• Like President Johnson during the Vietnam War, President Obama appears eager to demonstrate his toughness by vowing to do what it takes to “win” in Afghanistan – even though what is meant by winning is far from clear. When Obama’s special representative to Afghanistan, Richard Holbrooke, was asked last month to define “success” in Afghanistan, he replied, “We’ll know it when we see it.”
• As was the case with South Vietnam, Afghanistan is a deeply divided, semi-failed state with an incompetent, corrupt government that is considered illegitimate by a large portion of its population.
• As with Vietnam, in Afghanistan the United States is embroiled in a nation for which we have very little understanding of its culture, history, and language.
• Similar to Vietnam, Afghanistan has an inhospitable geography, with mountainous terrain, snowy winters, and numerous caves and escape routes that provide off-limit sanctuaries across 9,000 miles of borders. It is ideal for indigenous resistance to foreign invaders, providing the Taliban in certain areas with a distinct advantage.
• As with Vietnam’s resistance of French colonialism prior to the arrival of U.S. forces, Afghanistan successfully resisted military incursions by the British and the former Soviet Union.
• As with LBJ and Vietnam in the 1960’s, the conflict in Afghanistan threatens to derail President Obama’s efforts to reshape America at home. A military escalation in Afghanistan can only serve to divert much needed resources away from the President’s attempts to reform a troubled health care industry, revive a broken economy, prevent global warming, and restore America’s standing in the world.
None of this should be taken as criticism of the brave and courageous U.S. military forces that are stationed in Afghanistan. The ability and skill of our armed forces is unmatched. But many years after U.S. forces had completely withdrawn from Vietnam, Col. Harry Summers, a military historian, said to a counterpart in the North Vietnamese Army, “You never defeated us in the field.” The NVA officer replied, “That may be true. It is also irrelevant.” The Viet Cong knew that one day U.S. forces would leave and, until that day arrived, they would outlast us. At the peak of the Vietnamese conflict, LBJ confided in Senator Richard Russell that he knew we could not win the war in Vietnam, but he felt compelled to stay the course so as to avoid being the first American president to lose a war. Johnson’s pride and political calculations cost the lives of tens of thousands of some of America’s finest young men. These should be warnings to President Obama. While the number of U.S. casualties in Afghanistan will likely never approach Vietnam War levels, President Obama is risking a commitment to a war that has no end in sight and no apparent upside.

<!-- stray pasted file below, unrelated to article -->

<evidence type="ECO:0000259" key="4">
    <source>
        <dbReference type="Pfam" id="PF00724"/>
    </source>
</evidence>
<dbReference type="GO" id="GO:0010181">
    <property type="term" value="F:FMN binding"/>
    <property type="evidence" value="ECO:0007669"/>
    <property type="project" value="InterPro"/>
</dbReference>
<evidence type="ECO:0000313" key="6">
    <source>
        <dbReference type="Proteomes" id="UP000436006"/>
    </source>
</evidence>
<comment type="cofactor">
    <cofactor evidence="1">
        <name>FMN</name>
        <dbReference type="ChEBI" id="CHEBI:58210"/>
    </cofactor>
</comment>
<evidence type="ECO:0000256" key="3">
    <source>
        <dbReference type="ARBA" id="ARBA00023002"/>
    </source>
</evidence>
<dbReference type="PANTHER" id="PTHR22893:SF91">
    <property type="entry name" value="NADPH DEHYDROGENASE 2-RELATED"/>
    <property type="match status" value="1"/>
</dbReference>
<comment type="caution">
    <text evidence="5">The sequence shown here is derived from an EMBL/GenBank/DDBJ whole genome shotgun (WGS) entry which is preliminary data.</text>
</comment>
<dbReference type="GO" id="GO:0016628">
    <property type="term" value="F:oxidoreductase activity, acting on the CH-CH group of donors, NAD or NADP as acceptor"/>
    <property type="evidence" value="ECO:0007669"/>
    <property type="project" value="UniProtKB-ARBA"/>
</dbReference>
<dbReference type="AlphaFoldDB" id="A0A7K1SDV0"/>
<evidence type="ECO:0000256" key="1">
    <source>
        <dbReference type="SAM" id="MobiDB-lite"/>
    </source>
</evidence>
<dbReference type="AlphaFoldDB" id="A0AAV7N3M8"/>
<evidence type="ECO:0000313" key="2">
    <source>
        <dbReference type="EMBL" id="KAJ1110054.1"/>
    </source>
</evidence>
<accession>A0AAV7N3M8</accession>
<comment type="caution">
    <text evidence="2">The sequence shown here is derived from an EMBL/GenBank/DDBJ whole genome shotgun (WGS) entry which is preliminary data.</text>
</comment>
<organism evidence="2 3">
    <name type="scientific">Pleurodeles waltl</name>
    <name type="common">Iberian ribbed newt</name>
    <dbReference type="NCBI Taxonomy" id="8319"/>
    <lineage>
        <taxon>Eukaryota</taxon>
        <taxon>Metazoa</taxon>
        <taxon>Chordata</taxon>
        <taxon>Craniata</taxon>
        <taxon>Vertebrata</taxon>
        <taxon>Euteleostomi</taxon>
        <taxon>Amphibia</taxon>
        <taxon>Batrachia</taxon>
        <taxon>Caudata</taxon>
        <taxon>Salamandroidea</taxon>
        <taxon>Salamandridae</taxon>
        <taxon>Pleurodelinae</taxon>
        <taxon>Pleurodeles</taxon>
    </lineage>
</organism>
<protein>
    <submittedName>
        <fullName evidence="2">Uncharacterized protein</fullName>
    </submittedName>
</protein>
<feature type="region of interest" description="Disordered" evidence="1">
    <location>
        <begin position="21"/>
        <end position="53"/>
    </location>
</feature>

While the goal of General Stanley McChrystal, the commander in Afghanistan, is to establish a reasonably noncorrupt Afghan state that will partner with America in keeping Afghanistan free of the Taliban and al-Qaeda, it is clear that he is talking about nation building in one of the poorest, most tribalized, countries in the world. As Thomas Friedman contends in today’s New York Times:
It would be one thing if the people we were fighting with and for represented everything the Taliban did not: decency, respect for women’s rights and education, respect for the rule of law and democratic values and rejection of drug-dealing. But they do not. Too many in this Kabul government are just a different kind of bad. This has become a war between light black — Karzai & Co. — and dark black — Taliban Inc. And light black is simply not good enough to ask Americans to pay for with blood or treasure.
Obama has framed Afghanistan as a war of necessity and not of choice. No one disputes that there are people and organizations committed to harming America and that strong measures are needed to protect us from these threats. But how and when we use force is a decision that must not be made in the mere hope that, maybe, it will succeed.
If we still have not learned that it is virtually impossible to defeat an enemy we do not understand in a terrain we cannot control, then President Obama is destined to repeat the failed lessons of history. There is much more to this debate, and the issues are complex and not easily boxed into the Vietnam analogy. But I cannot help but believe that a coordinated policy of containment and deterrence of the Taliban and al-Qaeda, coupled with strategic development, military training, and economic aid to the Afghan government, will be more successful in keeping us safe and in preventing a resurgence of Taliban influence in the Pashtun regions of Pakistan, than will a military strategy of "winning" at all costs. As Senator Hagel said, “Relying on the use of force as a centerpiece of our global strategy, as we have in recent years, is economically, strategically and politically unsustainable and will result in unnecessary tragedy – especially for the men and women, and their families, who serve our country.”